"I've seen the hot spots change from one day to the next very dramatically," he said. "That was precisely the case during the 2009 season. We would catch a limit in a specific place, and then go back the next day to the same spot and catch almost nothing."
The good news is that sometimes, the shrimp will hold in the same general area for a while, according to Matthews.
"When I find shrimp, and I go back the next day on a similar tide, I'll certainly start at about the same place," he said. "Often, that's all we'll have to do, or we may have to move a couple hundred yards one way or the other. In some areas, you'll find shrimp on the flats near the grass, and sometimes they'll be found in better numbers and sizes near channel drops. One of the best known but always productive areas is right in the Charleston Harbor. But the creeks, inlets and bays north and south of Charleston can be excellent."
Cox said almost any sizable creek or bay has the potential to hold shrimp. One way he locates a productive area is to stick one or two poles in a promising spot, add a bait ball or two and wait a few minutes. Then he will cast the net on the bait, and if he catches some shrimp, he will stick the rest of the poles and bait them. If not, he will move and try again elsewhere.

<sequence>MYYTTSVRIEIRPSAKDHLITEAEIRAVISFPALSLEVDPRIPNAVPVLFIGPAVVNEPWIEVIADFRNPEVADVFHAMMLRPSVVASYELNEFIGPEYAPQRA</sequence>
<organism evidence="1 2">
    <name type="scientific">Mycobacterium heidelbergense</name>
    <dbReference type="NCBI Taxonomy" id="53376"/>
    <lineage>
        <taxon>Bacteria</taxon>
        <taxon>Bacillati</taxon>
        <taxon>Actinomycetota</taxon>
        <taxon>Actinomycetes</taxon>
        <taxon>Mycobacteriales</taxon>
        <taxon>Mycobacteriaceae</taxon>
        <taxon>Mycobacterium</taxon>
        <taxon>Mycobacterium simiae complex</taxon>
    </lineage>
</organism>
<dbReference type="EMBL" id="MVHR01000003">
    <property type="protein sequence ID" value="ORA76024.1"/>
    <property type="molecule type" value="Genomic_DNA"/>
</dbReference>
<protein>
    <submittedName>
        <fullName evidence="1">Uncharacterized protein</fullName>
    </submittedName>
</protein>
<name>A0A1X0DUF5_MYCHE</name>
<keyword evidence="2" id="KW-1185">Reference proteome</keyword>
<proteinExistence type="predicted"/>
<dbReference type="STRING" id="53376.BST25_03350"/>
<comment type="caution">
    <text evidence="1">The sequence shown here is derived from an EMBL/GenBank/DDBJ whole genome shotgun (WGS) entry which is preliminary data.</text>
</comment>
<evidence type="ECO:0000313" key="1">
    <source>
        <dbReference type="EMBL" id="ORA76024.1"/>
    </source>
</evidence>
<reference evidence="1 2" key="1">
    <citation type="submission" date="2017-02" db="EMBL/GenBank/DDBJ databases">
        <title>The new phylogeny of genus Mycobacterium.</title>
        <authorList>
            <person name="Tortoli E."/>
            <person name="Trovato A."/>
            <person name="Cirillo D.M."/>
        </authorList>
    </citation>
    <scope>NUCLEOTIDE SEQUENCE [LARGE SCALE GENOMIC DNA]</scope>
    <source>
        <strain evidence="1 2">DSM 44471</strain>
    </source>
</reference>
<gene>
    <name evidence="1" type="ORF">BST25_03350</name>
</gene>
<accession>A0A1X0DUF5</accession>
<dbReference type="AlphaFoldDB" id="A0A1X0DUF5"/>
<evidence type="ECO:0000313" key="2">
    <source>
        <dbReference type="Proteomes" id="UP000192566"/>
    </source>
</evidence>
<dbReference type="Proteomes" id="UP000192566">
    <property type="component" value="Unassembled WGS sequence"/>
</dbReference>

"It's a bit more work, but this way, once you set up you can be more certain there are shrimp in the area and make a commitment to that place," he said. "By commitment, I refer to both spending time and loading it up with bait."
"If you shrimp enough, you'll eventually find some honey holes that will be productive every year at about the same time."
Matthews said that while limits sometimes come quick for the experts, newcomers may have to work a bit harder and exercise patience.
"Often it is a combination of two things," he said. "First is simply having the process down-pat. Going shrimping a lot and staying in touch with the location of the shrimp is a big plus. Second, after several years of experience, shrimpers develop a process of considering the existing weather, tide and water conditions and can deduce productive alternative plans."
Both Matthews and Cox agree that the key to consistent success is preparation mixed with plenty of good old-fashioned hard work. But the reward is some of Mother Nature's tastiest bounty from the sea.